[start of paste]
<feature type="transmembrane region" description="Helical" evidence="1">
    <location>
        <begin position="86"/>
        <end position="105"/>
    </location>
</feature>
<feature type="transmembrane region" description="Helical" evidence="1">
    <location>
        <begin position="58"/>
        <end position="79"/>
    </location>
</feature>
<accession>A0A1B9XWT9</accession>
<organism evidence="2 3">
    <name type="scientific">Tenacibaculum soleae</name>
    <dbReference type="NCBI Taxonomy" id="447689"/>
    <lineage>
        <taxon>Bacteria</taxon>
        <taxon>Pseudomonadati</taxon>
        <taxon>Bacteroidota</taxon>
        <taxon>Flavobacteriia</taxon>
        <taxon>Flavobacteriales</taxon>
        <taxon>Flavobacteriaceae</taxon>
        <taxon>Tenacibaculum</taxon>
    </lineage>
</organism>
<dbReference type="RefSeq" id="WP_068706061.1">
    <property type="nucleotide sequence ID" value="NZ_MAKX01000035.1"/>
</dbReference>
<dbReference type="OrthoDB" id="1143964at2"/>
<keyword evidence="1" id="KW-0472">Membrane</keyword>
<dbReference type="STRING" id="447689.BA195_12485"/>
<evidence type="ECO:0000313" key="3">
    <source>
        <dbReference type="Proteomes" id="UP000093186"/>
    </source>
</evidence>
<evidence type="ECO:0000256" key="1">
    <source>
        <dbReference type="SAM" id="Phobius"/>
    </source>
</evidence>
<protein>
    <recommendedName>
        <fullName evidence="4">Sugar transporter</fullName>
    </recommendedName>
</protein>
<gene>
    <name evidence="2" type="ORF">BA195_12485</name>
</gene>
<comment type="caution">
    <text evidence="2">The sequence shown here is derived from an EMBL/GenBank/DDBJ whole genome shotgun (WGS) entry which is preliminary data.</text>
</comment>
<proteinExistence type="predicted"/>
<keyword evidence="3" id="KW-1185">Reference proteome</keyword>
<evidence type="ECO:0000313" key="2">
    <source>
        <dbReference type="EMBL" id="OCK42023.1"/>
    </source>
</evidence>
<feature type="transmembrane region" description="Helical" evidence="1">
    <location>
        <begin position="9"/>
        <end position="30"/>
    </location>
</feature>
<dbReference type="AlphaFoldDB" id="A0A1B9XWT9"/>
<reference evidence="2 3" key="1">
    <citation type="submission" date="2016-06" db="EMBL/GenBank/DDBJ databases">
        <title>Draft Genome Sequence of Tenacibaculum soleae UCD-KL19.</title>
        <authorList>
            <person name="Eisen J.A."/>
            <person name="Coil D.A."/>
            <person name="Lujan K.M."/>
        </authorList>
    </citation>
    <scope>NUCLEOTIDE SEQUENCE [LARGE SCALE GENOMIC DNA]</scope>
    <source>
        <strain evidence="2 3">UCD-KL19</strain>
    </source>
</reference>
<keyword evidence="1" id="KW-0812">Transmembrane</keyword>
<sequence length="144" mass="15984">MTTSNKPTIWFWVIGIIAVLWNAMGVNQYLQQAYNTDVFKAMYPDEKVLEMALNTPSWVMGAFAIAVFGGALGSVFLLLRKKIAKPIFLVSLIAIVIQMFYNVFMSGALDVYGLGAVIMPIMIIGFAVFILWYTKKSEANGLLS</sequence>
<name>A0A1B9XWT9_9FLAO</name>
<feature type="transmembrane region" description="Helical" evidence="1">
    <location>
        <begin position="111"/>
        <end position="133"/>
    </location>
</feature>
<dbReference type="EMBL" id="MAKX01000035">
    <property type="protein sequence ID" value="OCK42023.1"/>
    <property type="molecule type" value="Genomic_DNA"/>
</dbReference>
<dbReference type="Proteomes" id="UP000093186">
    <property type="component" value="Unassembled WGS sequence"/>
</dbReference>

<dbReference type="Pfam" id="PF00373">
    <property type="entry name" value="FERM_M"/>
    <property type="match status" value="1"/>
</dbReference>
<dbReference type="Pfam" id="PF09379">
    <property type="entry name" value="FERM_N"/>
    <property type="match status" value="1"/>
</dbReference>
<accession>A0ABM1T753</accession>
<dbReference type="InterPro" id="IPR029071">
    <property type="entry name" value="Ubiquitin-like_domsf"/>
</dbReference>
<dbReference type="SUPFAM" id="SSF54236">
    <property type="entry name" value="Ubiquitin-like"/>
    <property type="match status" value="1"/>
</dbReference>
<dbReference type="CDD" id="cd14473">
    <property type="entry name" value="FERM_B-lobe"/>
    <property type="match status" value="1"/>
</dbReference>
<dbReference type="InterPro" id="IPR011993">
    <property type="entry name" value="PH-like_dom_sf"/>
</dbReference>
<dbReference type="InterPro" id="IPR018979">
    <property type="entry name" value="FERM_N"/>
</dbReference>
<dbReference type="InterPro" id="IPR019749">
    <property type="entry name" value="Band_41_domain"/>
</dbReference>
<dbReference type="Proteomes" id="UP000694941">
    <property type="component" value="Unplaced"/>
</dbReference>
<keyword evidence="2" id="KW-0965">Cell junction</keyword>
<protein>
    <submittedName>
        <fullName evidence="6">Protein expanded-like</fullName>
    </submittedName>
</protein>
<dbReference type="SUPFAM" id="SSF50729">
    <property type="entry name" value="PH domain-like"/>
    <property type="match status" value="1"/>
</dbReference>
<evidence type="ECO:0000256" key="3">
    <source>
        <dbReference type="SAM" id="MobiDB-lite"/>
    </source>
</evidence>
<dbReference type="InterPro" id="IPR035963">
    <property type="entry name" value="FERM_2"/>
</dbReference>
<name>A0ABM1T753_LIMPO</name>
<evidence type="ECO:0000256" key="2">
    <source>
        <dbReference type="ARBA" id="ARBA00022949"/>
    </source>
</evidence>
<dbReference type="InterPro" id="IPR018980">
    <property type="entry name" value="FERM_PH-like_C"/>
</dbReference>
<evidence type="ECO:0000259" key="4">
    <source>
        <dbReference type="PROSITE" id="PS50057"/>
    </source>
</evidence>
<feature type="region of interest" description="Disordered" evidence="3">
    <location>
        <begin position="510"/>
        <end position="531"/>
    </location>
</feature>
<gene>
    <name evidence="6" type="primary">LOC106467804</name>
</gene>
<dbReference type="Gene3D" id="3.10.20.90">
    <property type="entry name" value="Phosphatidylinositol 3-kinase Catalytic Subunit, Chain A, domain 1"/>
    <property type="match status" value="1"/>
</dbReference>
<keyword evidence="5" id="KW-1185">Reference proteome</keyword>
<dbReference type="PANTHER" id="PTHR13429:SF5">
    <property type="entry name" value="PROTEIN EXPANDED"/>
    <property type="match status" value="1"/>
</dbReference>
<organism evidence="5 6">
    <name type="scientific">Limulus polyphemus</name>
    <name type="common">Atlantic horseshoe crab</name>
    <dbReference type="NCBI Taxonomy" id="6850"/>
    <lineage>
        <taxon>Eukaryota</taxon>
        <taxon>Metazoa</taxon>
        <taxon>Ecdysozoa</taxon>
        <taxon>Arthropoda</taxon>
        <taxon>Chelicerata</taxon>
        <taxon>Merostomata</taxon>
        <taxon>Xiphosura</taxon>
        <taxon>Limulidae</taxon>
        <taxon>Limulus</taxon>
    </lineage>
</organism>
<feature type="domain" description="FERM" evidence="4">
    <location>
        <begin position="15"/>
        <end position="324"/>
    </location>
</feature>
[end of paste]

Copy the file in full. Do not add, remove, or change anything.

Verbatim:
<feature type="transmembrane region" description="Helical" evidence="1">
    <location>
        <begin position="86"/>
        <end position="105"/>
    </location>
</feature>
<feature type="transmembrane region" description="Helical" evidence="1">
    <location>
        <begin position="58"/>
        <end position="79"/>
    </location>
</feature>
<accession>A0A1B9XWT9</accession>
<organism evidence="2 3">
    <name type="scientific">Tenacibaculum soleae</name>
    <dbReference type="NCBI Taxonomy" id="447689"/>
    <lineage>
        <taxon>Bacteria</taxon>
        <taxon>Pseudomonadati</taxon>
        <taxon>Bacteroidota</taxon>
        <taxon>Flavobacteriia</taxon>
        <taxon>Flavobacteriales</taxon>
        <taxon>Flavobacteriaceae</taxon>
        <taxon>Tenacibaculum</taxon>
    </lineage>
</organism>
<dbReference type="RefSeq" id="WP_068706061.1">
    <property type="nucleotide sequence ID" value="NZ_MAKX01000035.1"/>
</dbReference>
<dbReference type="OrthoDB" id="1143964at2"/>
<keyword evidence="1" id="KW-0472">Membrane</keyword>
<dbReference type="STRING" id="447689.BA195_12485"/>
<evidence type="ECO:0000313" key="3">
    <source>
        <dbReference type="Proteomes" id="UP000093186"/>
    </source>
</evidence>
<evidence type="ECO:0000256" key="1">
    <source>
        <dbReference type="SAM" id="Phobius"/>
    </source>
</evidence>
<protein>
    <recommendedName>
        <fullName evidence="4">Sugar transporter</fullName>
    </recommendedName>
</protein>
<gene>
    <name evidence="2" type="ORF">BA195_12485</name>
</gene>
<comment type="caution">
    <text evidence="2">The sequence shown here is derived from an EMBL/GenBank/DDBJ whole genome shotgun (WGS) entry which is preliminary data.</text>
</comment>
<proteinExistence type="predicted"/>
<keyword evidence="3" id="KW-1185">Reference proteome</keyword>
<evidence type="ECO:0000313" key="2">
    <source>
        <dbReference type="EMBL" id="OCK42023.1"/>
    </source>
</evidence>
<feature type="transmembrane region" description="Helical" evidence="1">
    <location>
        <begin position="9"/>
        <end position="30"/>
    </location>
</feature>
<dbReference type="AlphaFoldDB" id="A0A1B9XWT9"/>
<reference evidence="2 3" key="1">
    <citation type="submission" date="2016-06" db="EMBL/GenBank/DDBJ databases">
        <title>Draft Genome Sequence of Tenacibaculum soleae UCD-KL19.</title>
        <authorList>
            <person name="Eisen J.A."/>
            <person name="Coil D.A."/>
            <person name="Lujan K.M."/>
        </authorList>
    </citation>
    <scope>NUCLEOTIDE SEQUENCE [LARGE SCALE GENOMIC DNA]</scope>
    <source>
        <strain evidence="2 3">UCD-KL19</strain>
    </source>
</reference>
<keyword evidence="1" id="KW-0812">Transmembrane</keyword>
<sequence length="144" mass="15984">MTTSNKPTIWFWVIGIIAVLWNAMGVNQYLQQAYNTDVFKAMYPDEKVLEMALNTPSWVMGAFAIAVFGGALGSVFLLLRKKIAKPIFLVSLIAIVIQMFYNVFMSGALDVYGLGAVIMPIMIIGFAVFILWYTKKSEANGLLS</sequence>
<name>A0A1B9XWT9_9FLAO</name>
<feature type="transmembrane region" description="Helical" evidence="1">
    <location>
        <begin position="111"/>
        <end position="133"/>
    </location>
</feature>
<dbReference type="EMBL" id="MAKX01000035">
    <property type="protein sequence ID" value="OCK42023.1"/>
    <property type="molecule type" value="Genomic_DNA"/>
</dbReference>
<dbReference type="Proteomes" id="UP000093186">
    <property type="component" value="Unassembled WGS sequence"/>
</dbReference>

<dbReference type="Pfam" id="PF00373">
    <property type="entry name" value="FERM_M"/>
    <property type="match status" value="1"/>
</dbReference>
<dbReference type="Pfam" id="PF09379">
    <property type="entry name" value="FERM_N"/>
    <property type="match status" value="1"/>
</dbReference>
<accession>A0ABM1T753</accession>
<dbReference type="InterPro" id="IPR029071">
    <property type="entry name" value="Ubiquitin-like_domsf"/>
</dbReference>
<dbReference type="SUPFAM" id="SSF54236">
    <property type="entry name" value="Ubiquitin-like"/>
    <property type="match status" value="1"/>
</dbReference>
<dbReference type="CDD" id="cd14473">
    <property type="entry name" value="FERM_B-lobe"/>
    <property type="match status" value="1"/>
</dbReference>
<dbReference type="InterPro" id="IPR011993">
    <property type="entry name" value="PH-like_dom_sf"/>
</dbReference>
<dbReference type="InterPro" id="IPR018979">
    <property type="entry name" value="FERM_N"/>
</dbReference>
<dbReference type="InterPro" id="IPR019749">
    <property type="entry name" value="Band_41_domain"/>
</dbReference>
<dbReference type="Proteomes" id="UP000694941">
    <property type="component" value="Unplaced"/>
</dbReference>
<keyword evidence="2" id="KW-0965">Cell junction</keyword>
<protein>
    <submittedName>
        <fullName evidence="6">Protein expanded-like</fullName>
    </submittedName>
</protein>
<dbReference type="SUPFAM" id="SSF50729">
    <property type="entry name" value="PH domain-like"/>
    <property type="match status" value="1"/>
</dbReference>
<evidence type="ECO:0000256" key="3">
    <source>
        <dbReference type="SAM" id="MobiDB-lite"/>
    </source>
</evidence>
<dbReference type="InterPro" id="IPR035963">
    <property type="entry name" value="FERM_2"/>
</dbReference>
<name>A0ABM1T753_LIMPO</name>
<evidence type="ECO:0000256" key="2">
    <source>
        <dbReference type="ARBA" id="ARBA00022949"/>
    </source>
</evidence>
<dbReference type="InterPro" id="IPR018980">
    <property type="entry name" value="FERM_PH-like_C"/>
</dbReference>
<evidence type="ECO:0000259" key="4">
    <source>
        <dbReference type="PROSITE" id="PS50057"/>
    </source>
</evidence>
<feature type="region of interest" description="Disordered" evidence="3">
    <location>
        <begin position="510"/>
        <end position="531"/>
    </location>
</feature>
<gene>
    <name evidence="6" type="primary">LOC106467804</name>
</gene>
<dbReference type="Gene3D" id="3.10.20.90">
    <property type="entry name" value="Phosphatidylinositol 3-kinase Catalytic Subunit, Chain A, domain 1"/>
    <property type="match status" value="1"/>
</dbReference>
<keyword evidence="5" id="KW-1185">Reference proteome</keyword>
<dbReference type="PANTHER" id="PTHR13429:SF5">
    <property type="entry name" value="PROTEIN EXPANDED"/>
    <property type="match status" value="1"/>
</dbReference>
<organism evidence="5 6">
    <name type="scientific">Limulus polyphemus</name>
    <name type="common">Atlantic horseshoe crab</name>
    <dbReference type="NCBI Taxonomy" id="6850"/>
    <lineage>
        <taxon>Eukaryota</taxon>
        <taxon>Metazoa</taxon>
        <taxon>Ecdysozoa</taxon>
        <taxon>Arthropoda</taxon>
        <taxon>Chelicerata</taxon>
        <taxon>Merostomata</taxon>
        <taxon>Xiphosura</taxon>
        <taxon>Limulidae</taxon>
        <taxon>Limulus</taxon>
    </lineage>
</organism>
<feature type="domain" description="FERM" evidence="4">
    <location>
        <begin position="15"/>
        <end position="324"/>
    </location>
</feature>